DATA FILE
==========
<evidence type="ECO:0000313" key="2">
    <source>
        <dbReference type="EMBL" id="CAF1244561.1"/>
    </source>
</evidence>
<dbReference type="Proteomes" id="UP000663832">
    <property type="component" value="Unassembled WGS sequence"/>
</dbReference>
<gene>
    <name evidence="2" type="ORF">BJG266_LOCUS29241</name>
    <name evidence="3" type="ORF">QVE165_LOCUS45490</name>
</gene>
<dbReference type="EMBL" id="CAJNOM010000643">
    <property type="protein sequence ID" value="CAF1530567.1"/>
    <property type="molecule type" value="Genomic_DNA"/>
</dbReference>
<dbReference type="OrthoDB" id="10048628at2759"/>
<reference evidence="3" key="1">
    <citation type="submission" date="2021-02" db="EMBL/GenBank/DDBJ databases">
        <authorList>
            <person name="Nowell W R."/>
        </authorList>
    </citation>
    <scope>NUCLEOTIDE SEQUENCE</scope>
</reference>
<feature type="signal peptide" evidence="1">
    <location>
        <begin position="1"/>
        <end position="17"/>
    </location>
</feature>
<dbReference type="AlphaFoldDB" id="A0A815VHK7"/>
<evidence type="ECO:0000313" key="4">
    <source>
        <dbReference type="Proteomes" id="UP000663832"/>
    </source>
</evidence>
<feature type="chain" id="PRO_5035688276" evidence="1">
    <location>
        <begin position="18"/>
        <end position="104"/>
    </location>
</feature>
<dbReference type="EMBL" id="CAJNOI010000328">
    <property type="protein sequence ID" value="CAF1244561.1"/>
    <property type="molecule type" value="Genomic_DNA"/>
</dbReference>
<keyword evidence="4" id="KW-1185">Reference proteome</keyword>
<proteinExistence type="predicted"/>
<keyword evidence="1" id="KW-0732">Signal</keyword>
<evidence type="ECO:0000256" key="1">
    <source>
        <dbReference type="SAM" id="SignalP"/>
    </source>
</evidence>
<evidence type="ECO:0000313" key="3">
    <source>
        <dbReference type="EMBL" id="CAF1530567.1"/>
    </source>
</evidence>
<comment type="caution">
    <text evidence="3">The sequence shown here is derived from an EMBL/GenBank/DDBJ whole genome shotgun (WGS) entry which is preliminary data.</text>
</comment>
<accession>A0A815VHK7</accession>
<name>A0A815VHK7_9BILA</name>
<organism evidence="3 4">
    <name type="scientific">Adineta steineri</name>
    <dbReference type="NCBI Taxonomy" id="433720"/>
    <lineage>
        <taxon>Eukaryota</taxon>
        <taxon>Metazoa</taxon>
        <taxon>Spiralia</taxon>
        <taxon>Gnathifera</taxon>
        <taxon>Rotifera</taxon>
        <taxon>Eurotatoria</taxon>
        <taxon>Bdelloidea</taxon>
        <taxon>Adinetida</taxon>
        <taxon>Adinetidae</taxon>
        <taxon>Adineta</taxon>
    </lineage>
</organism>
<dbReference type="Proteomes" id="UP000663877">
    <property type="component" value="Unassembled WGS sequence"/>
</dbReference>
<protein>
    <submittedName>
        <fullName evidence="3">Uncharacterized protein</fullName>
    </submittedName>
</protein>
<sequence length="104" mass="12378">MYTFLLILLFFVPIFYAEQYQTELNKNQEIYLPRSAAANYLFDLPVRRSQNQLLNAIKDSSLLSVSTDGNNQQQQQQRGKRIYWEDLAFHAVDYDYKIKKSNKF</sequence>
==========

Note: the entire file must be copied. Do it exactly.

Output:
<evidence type="ECO:0000313" key="2">
    <source>
        <dbReference type="EMBL" id="CAF1244561.1"/>
    </source>
</evidence>
<dbReference type="Proteomes" id="UP000663832">
    <property type="component" value="Unassembled WGS sequence"/>
</dbReference>
<gene>
    <name evidence="2" type="ORF">BJG266_LOCUS29241</name>
    <name evidence="3" type="ORF">QVE165_LOCUS45490</name>
</gene>
<dbReference type="EMBL" id="CAJNOM010000643">
    <property type="protein sequence ID" value="CAF1530567.1"/>
    <property type="molecule type" value="Genomic_DNA"/>
</dbReference>
<dbReference type="OrthoDB" id="10048628at2759"/>
<reference evidence="3" key="1">
    <citation type="submission" date="2021-02" db="EMBL/GenBank/DDBJ databases">
        <authorList>
            <person name="Nowell W R."/>
        </authorList>
    </citation>
    <scope>NUCLEOTIDE SEQUENCE</scope>
</reference>
<feature type="signal peptide" evidence="1">
    <location>
        <begin position="1"/>
        <end position="17"/>
    </location>
</feature>
<dbReference type="AlphaFoldDB" id="A0A815VHK7"/>
<evidence type="ECO:0000313" key="4">
    <source>
        <dbReference type="Proteomes" id="UP000663832"/>
    </source>
</evidence>
<feature type="chain" id="PRO_5035688276" evidence="1">
    <location>
        <begin position="18"/>
        <end position="104"/>
    </location>
</feature>
<dbReference type="EMBL" id="CAJNOI010000328">
    <property type="protein sequence ID" value="CAF1244561.1"/>
    <property type="molecule type" value="Genomic_DNA"/>
</dbReference>
<keyword evidence="4" id="KW-1185">Reference proteome</keyword>
<proteinExistence type="predicted"/>
<keyword evidence="1" id="KW-0732">Signal</keyword>
<evidence type="ECO:0000256" key="1">
    <source>
        <dbReference type="SAM" id="SignalP"/>
    </source>
</evidence>
<evidence type="ECO:0000313" key="3">
    <source>
        <dbReference type="EMBL" id="CAF1530567.1"/>
    </source>
</evidence>
<comment type="caution">
    <text evidence="3">The sequence shown here is derived from an EMBL/GenBank/DDBJ whole genome shotgun (WGS) entry which is preliminary data.</text>
</comment>
<accession>A0A815VHK7</accession>
<name>A0A815VHK7_9BILA</name>
<organism evidence="3 4">
    <name type="scientific">Adineta steineri</name>
    <dbReference type="NCBI Taxonomy" id="433720"/>
    <lineage>
        <taxon>Eukaryota</taxon>
        <taxon>Metazoa</taxon>
        <taxon>Spiralia</taxon>
        <taxon>Gnathifera</taxon>
        <taxon>Rotifera</taxon>
        <taxon>Eurotatoria</taxon>
        <taxon>Bdelloidea</taxon>
        <taxon>Adinetida</taxon>
        <taxon>Adinetidae</taxon>
        <taxon>Adineta</taxon>
    </lineage>
</organism>
<dbReference type="Proteomes" id="UP000663877">
    <property type="component" value="Unassembled WGS sequence"/>
</dbReference>
<protein>
    <submittedName>
        <fullName evidence="3">Uncharacterized protein</fullName>
    </submittedName>
</protein>
<sequence length="104" mass="12378">MYTFLLILLFFVPIFYAEQYQTELNKNQEIYLPRSAAANYLFDLPVRRSQNQLLNAIKDSSLLSVSTDGNNQQQQQQRGKRIYWEDLAFHAVDYDYKIKKSNKF</sequence>